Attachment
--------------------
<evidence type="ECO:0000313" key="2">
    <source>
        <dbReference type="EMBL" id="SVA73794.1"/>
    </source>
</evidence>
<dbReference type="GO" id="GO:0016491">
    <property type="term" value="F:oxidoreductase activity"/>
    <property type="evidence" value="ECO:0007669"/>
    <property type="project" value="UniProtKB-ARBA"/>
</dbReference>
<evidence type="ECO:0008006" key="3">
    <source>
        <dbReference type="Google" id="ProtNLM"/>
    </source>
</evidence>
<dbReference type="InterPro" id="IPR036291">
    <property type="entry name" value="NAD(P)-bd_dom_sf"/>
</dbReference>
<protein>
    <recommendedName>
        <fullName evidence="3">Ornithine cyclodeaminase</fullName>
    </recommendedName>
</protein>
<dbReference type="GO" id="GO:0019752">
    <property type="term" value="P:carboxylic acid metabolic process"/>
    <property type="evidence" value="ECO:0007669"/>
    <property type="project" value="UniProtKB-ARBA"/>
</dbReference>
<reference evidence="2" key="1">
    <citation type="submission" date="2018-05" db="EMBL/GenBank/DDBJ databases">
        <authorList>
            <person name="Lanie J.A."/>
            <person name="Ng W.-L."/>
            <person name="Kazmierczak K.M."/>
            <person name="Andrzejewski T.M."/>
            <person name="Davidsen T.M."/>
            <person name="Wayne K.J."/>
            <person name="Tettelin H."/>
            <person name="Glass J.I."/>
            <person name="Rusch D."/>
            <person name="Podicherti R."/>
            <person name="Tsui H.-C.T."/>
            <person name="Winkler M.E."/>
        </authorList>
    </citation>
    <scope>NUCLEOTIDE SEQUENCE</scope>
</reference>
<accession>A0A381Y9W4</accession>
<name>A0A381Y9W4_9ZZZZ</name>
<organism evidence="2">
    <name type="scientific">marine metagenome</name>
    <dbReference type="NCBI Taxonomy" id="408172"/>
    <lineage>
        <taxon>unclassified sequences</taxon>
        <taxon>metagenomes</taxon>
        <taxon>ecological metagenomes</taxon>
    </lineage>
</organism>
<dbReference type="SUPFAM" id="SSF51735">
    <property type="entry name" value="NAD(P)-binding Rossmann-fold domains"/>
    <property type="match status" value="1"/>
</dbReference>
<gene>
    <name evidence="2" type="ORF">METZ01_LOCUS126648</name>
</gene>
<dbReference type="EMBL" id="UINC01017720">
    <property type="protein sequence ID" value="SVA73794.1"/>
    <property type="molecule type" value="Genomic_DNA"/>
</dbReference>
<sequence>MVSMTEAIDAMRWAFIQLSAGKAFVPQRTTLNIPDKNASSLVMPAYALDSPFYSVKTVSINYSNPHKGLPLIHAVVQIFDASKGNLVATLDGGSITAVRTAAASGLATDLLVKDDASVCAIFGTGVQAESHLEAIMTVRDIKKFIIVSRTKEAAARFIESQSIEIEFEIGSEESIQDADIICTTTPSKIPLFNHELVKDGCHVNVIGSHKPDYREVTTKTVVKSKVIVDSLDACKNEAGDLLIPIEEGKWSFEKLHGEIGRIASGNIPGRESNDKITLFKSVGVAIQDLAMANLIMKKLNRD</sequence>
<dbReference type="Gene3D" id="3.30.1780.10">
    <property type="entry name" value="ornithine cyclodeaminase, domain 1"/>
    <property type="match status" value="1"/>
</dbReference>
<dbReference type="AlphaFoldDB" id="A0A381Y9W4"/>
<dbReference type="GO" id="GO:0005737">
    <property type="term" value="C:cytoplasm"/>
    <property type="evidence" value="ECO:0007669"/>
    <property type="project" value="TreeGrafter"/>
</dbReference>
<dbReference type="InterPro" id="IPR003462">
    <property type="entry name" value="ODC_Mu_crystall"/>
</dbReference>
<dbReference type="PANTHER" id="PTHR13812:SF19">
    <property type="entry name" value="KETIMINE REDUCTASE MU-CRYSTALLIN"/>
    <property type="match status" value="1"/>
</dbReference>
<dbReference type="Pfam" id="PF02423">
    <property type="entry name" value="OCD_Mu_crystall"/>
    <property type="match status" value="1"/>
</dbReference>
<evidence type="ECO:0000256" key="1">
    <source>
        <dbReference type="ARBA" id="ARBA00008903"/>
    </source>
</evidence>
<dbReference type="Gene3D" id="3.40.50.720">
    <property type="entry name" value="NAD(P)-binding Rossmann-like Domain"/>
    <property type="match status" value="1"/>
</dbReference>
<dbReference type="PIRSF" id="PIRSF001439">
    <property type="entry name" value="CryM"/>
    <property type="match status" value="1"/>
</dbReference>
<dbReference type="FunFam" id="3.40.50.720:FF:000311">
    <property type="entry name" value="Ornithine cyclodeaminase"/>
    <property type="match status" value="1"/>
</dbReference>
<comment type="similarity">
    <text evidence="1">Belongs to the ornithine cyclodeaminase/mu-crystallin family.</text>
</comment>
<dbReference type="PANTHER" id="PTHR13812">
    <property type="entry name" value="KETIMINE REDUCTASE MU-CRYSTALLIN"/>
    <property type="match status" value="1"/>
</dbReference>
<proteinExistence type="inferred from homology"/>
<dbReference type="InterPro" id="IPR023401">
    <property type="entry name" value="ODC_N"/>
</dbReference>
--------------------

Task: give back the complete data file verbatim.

<evidence type="ECO:0000313" key="2">
    <source>
        <dbReference type="EMBL" id="SVA73794.1"/>
    </source>
</evidence>
<dbReference type="GO" id="GO:0016491">
    <property type="term" value="F:oxidoreductase activity"/>
    <property type="evidence" value="ECO:0007669"/>
    <property type="project" value="UniProtKB-ARBA"/>
</dbReference>
<evidence type="ECO:0008006" key="3">
    <source>
        <dbReference type="Google" id="ProtNLM"/>
    </source>
</evidence>
<dbReference type="InterPro" id="IPR036291">
    <property type="entry name" value="NAD(P)-bd_dom_sf"/>
</dbReference>
<protein>
    <recommendedName>
        <fullName evidence="3">Ornithine cyclodeaminase</fullName>
    </recommendedName>
</protein>
<dbReference type="GO" id="GO:0019752">
    <property type="term" value="P:carboxylic acid metabolic process"/>
    <property type="evidence" value="ECO:0007669"/>
    <property type="project" value="UniProtKB-ARBA"/>
</dbReference>
<reference evidence="2" key="1">
    <citation type="submission" date="2018-05" db="EMBL/GenBank/DDBJ databases">
        <authorList>
            <person name="Lanie J.A."/>
            <person name="Ng W.-L."/>
            <person name="Kazmierczak K.M."/>
            <person name="Andrzejewski T.M."/>
            <person name="Davidsen T.M."/>
            <person name="Wayne K.J."/>
            <person name="Tettelin H."/>
            <person name="Glass J.I."/>
            <person name="Rusch D."/>
            <person name="Podicherti R."/>
            <person name="Tsui H.-C.T."/>
            <person name="Winkler M.E."/>
        </authorList>
    </citation>
    <scope>NUCLEOTIDE SEQUENCE</scope>
</reference>
<accession>A0A381Y9W4</accession>
<name>A0A381Y9W4_9ZZZZ</name>
<organism evidence="2">
    <name type="scientific">marine metagenome</name>
    <dbReference type="NCBI Taxonomy" id="408172"/>
    <lineage>
        <taxon>unclassified sequences</taxon>
        <taxon>metagenomes</taxon>
        <taxon>ecological metagenomes</taxon>
    </lineage>
</organism>
<dbReference type="SUPFAM" id="SSF51735">
    <property type="entry name" value="NAD(P)-binding Rossmann-fold domains"/>
    <property type="match status" value="1"/>
</dbReference>
<gene>
    <name evidence="2" type="ORF">METZ01_LOCUS126648</name>
</gene>
<dbReference type="EMBL" id="UINC01017720">
    <property type="protein sequence ID" value="SVA73794.1"/>
    <property type="molecule type" value="Genomic_DNA"/>
</dbReference>
<sequence>MVSMTEAIDAMRWAFIQLSAGKAFVPQRTTLNIPDKNASSLVMPAYALDSPFYSVKTVSINYSNPHKGLPLIHAVVQIFDASKGNLVATLDGGSITAVRTAAASGLATDLLVKDDASVCAIFGTGVQAESHLEAIMTVRDIKKFIIVSRTKEAAARFIESQSIEIEFEIGSEESIQDADIICTTTPSKIPLFNHELVKDGCHVNVIGSHKPDYREVTTKTVVKSKVIVDSLDACKNEAGDLLIPIEEGKWSFEKLHGEIGRIASGNIPGRESNDKITLFKSVGVAIQDLAMANLIMKKLNRD</sequence>
<dbReference type="Gene3D" id="3.30.1780.10">
    <property type="entry name" value="ornithine cyclodeaminase, domain 1"/>
    <property type="match status" value="1"/>
</dbReference>
<dbReference type="AlphaFoldDB" id="A0A381Y9W4"/>
<dbReference type="GO" id="GO:0005737">
    <property type="term" value="C:cytoplasm"/>
    <property type="evidence" value="ECO:0007669"/>
    <property type="project" value="TreeGrafter"/>
</dbReference>
<dbReference type="InterPro" id="IPR003462">
    <property type="entry name" value="ODC_Mu_crystall"/>
</dbReference>
<dbReference type="PANTHER" id="PTHR13812:SF19">
    <property type="entry name" value="KETIMINE REDUCTASE MU-CRYSTALLIN"/>
    <property type="match status" value="1"/>
</dbReference>
<dbReference type="Pfam" id="PF02423">
    <property type="entry name" value="OCD_Mu_crystall"/>
    <property type="match status" value="1"/>
</dbReference>
<evidence type="ECO:0000256" key="1">
    <source>
        <dbReference type="ARBA" id="ARBA00008903"/>
    </source>
</evidence>
<dbReference type="Gene3D" id="3.40.50.720">
    <property type="entry name" value="NAD(P)-binding Rossmann-like Domain"/>
    <property type="match status" value="1"/>
</dbReference>
<dbReference type="PIRSF" id="PIRSF001439">
    <property type="entry name" value="CryM"/>
    <property type="match status" value="1"/>
</dbReference>
<dbReference type="FunFam" id="3.40.50.720:FF:000311">
    <property type="entry name" value="Ornithine cyclodeaminase"/>
    <property type="match status" value="1"/>
</dbReference>
<comment type="similarity">
    <text evidence="1">Belongs to the ornithine cyclodeaminase/mu-crystallin family.</text>
</comment>
<dbReference type="PANTHER" id="PTHR13812">
    <property type="entry name" value="KETIMINE REDUCTASE MU-CRYSTALLIN"/>
    <property type="match status" value="1"/>
</dbReference>
<proteinExistence type="inferred from homology"/>
<dbReference type="InterPro" id="IPR023401">
    <property type="entry name" value="ODC_N"/>
</dbReference>